The Effect of Heating
In addition to electrokinetic short-range forces, some external factors - such as temperature and pressure - also affect the movement of moisture inside capillaries.
The positive effect of slow, steady heating in old buildings is well known. Heating drives evaporation, which is the main dehydration mechanism of how old walls discharge moisture from the building fabric.
Why Heating Alone Can't Solve Rising Damp?
When a building is suffering from rising damp, heating has a secondary - not so positive - effect on old buildings. To understand this mechanism, let's look at how heating works, at some of the physical characteristics of warm and cold air.
- Warm air expands. it becomes lighter and thus it rises. Warm air becomes light, which translates to less pressure.
- Cold air contracts, it becomes heavier and denser, so it sinks. Dense air translates to more pressure.
So changes in temperature translate to changes in pressure.
The temperature of walls vary due to heating and the cooling effects from the environment, forming horizontal and vertical temperature gradients. Generally speaking, the base of the walls is cooler than the top, as well as the internal surface of the walls is warmer due to heating than its outer weather-facing surface.
These vertical (top-bottom) and horizontal (inside-outside) temperature gradients create pressure gradients inside the capillaries - with more pressure at the cold bottom and less pressure at the warm top - resulting in a lifting or pumping effect inside the wall capillaries, pumping the moisture upwards inside the walls.
Normally, there is nothing wrong with this as this leads to evaporation and the dehydration of the wall fabric.
EXCEPT, when we have rising damp, the walls are connected to the water table with an UNLIMITED amount of moisture at the bottom. The walls CAN'T dry out by evaporation, as the water at the base of the walls never ends, hence the wetting of the wall fabric is going to be an ongoing, never-ending process.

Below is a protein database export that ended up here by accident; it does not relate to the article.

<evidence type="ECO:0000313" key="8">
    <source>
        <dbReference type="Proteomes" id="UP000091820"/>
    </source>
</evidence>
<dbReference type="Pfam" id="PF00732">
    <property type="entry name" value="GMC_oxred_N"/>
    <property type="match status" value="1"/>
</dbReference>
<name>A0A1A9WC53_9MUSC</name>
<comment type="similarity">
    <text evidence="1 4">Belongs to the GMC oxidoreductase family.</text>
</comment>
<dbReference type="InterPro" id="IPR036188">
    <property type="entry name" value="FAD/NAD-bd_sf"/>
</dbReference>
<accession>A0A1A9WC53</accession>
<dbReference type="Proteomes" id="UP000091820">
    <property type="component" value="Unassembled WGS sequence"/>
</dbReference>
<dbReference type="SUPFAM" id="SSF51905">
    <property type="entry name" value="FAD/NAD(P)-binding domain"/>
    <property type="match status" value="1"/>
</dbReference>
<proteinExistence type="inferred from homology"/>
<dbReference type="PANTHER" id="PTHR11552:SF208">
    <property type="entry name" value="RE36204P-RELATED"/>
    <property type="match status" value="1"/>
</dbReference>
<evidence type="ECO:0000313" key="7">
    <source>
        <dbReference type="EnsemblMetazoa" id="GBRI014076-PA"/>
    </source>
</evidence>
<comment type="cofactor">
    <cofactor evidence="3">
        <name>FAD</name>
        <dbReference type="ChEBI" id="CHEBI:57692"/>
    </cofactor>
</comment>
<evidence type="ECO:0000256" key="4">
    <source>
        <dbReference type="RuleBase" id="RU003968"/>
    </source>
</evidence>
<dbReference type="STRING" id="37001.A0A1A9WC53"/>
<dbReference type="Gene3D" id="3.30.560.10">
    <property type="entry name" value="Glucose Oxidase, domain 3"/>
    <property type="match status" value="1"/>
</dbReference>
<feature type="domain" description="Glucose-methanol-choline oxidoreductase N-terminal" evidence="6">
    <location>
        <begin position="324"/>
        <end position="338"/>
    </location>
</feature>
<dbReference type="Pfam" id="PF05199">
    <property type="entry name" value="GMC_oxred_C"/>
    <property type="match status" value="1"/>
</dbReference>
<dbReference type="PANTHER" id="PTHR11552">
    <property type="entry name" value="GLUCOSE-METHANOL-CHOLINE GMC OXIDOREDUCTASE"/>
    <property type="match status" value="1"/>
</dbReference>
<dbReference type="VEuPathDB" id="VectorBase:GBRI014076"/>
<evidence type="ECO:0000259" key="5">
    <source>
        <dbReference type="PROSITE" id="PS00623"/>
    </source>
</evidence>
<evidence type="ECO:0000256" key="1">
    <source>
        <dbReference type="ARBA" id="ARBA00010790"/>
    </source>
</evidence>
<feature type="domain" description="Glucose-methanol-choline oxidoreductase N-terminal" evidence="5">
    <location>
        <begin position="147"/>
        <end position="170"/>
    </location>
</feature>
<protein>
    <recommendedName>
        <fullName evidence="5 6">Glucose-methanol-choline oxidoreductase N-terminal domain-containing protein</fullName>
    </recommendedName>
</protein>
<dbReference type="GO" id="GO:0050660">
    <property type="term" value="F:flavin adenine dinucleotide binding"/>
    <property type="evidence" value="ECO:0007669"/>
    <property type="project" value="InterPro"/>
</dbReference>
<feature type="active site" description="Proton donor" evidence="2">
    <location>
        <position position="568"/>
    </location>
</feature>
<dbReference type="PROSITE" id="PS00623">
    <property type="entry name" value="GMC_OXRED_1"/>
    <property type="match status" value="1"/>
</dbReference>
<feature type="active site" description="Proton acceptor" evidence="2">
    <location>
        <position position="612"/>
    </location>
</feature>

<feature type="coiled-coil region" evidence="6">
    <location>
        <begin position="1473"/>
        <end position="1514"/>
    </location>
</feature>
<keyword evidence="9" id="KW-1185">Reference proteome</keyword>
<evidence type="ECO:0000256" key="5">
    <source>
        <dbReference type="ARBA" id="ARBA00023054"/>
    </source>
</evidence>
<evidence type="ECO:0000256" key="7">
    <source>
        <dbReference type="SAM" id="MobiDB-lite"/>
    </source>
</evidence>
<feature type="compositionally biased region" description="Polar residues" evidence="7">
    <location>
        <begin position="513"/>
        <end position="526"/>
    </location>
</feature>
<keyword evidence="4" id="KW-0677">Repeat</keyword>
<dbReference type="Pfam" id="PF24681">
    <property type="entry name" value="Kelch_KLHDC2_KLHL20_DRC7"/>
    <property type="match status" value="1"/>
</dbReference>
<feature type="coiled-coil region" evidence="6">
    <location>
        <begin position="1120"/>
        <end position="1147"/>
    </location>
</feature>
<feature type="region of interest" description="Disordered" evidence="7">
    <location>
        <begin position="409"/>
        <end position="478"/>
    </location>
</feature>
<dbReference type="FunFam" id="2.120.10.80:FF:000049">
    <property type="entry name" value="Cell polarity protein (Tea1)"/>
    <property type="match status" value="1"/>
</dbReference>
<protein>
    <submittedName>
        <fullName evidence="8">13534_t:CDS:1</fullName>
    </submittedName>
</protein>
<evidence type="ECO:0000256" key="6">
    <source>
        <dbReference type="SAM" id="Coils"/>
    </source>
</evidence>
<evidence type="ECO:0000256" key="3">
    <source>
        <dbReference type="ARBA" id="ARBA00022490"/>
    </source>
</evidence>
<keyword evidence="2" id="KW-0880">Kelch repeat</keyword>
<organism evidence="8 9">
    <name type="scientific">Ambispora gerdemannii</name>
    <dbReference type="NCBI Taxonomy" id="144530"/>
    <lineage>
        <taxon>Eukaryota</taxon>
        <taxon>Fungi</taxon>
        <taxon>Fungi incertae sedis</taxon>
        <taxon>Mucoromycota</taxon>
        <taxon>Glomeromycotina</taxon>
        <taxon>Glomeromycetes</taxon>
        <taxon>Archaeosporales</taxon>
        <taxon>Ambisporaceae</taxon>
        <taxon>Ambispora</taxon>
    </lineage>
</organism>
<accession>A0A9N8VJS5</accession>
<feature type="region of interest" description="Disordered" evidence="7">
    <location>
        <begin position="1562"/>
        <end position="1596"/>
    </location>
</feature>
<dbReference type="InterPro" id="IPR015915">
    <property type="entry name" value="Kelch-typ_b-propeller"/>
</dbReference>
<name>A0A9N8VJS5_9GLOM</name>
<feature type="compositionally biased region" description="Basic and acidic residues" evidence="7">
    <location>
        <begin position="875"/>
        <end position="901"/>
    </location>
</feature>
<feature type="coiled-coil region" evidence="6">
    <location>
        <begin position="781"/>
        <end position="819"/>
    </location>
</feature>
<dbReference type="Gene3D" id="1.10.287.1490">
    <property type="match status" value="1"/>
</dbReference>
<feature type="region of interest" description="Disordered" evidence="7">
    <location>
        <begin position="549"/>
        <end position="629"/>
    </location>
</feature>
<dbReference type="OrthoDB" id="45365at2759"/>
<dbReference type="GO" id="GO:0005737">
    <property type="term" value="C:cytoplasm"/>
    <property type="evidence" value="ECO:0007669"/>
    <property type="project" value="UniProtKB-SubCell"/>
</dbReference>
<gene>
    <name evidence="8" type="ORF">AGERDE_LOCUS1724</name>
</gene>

With the water flow ground salts will also be drawn into the wall fabric. This will turn on additional mechanisms, leading to further "complications":
- Salt crystallization: due to evaporation, the mechanical expansion (5 - 10X) of salt crystals inside the capillaries causes mechanical damages, resulting long-term in the crumbling and flaking of the building fabric.
- Salt moisture retention: salts are able to bond moisture chemically - a property known as hygroscopicity (the ability to bond moisture). An increasing amount of salts in the fabric leads to increased wetting, especially between autumn to spring.
- Electrical phenomena: salty water inside wall capillaries is a good electrical conductor, behaving similar to a copper wire. As per the theory of electromagnetic induction, changing electromagnetic fields from the environment induce various voltages and current inside the capillaries, resulting in additional effects on the water.
As you can see, due to the presence of unlimited water supply at the base of the walls, the heat-driven lifting force actively DRIVES MORE MOISTURE UP the walls.
Now, if walls are also suffering of other problems - such as water ingress, non-breathable plaster or render preventing evaporation etc. - fixing these "building defects" will result in an improvement of the situation, giving the false impression that rising damp has also been sorted. No, it hasn't. Rising damp continues silently in the background and will be creating problems (years) later.
The Missing Ingredient - And the Solution
The missing ingredient here is the damp proof course (DPC).
Once a DPC disconnects the wall capillaries from the water table, not letting more water into the wall fabric, heating and evaporation can slowly deal with the finite quantity of water in the walls, gradually resulting in a dry fabric. A working DPC also stops the rise of salts, preventing their further accumulation in the fabric, reducing crumbling.
To make heating work, the permanent capillary connection between the walls and the water table MUST be broken, which involves the installation of a damp proof course. Without a workable DPC, heating alone can not dry out the wall fabric, only the surface.
The Apparency of Heating as a Solution to Rising Damp
There is a hidden element here: the APPARENT workability of heating for rising damp. Often when people move into an old building they turn on the heating AND redecorate, replaster the walls in the same time. The redecoration itself HIDES the problem of salts and dampness for a few years, creating the impression that heating alone has worked and solved the problem of rising damp.
This is just a temporary solution, an apparency. Without a damp proof course, behind the fresh plaster the rise of water and salts continues. In a few years salts break down the plasters and the rising damp problem returns, costing more money to fix it.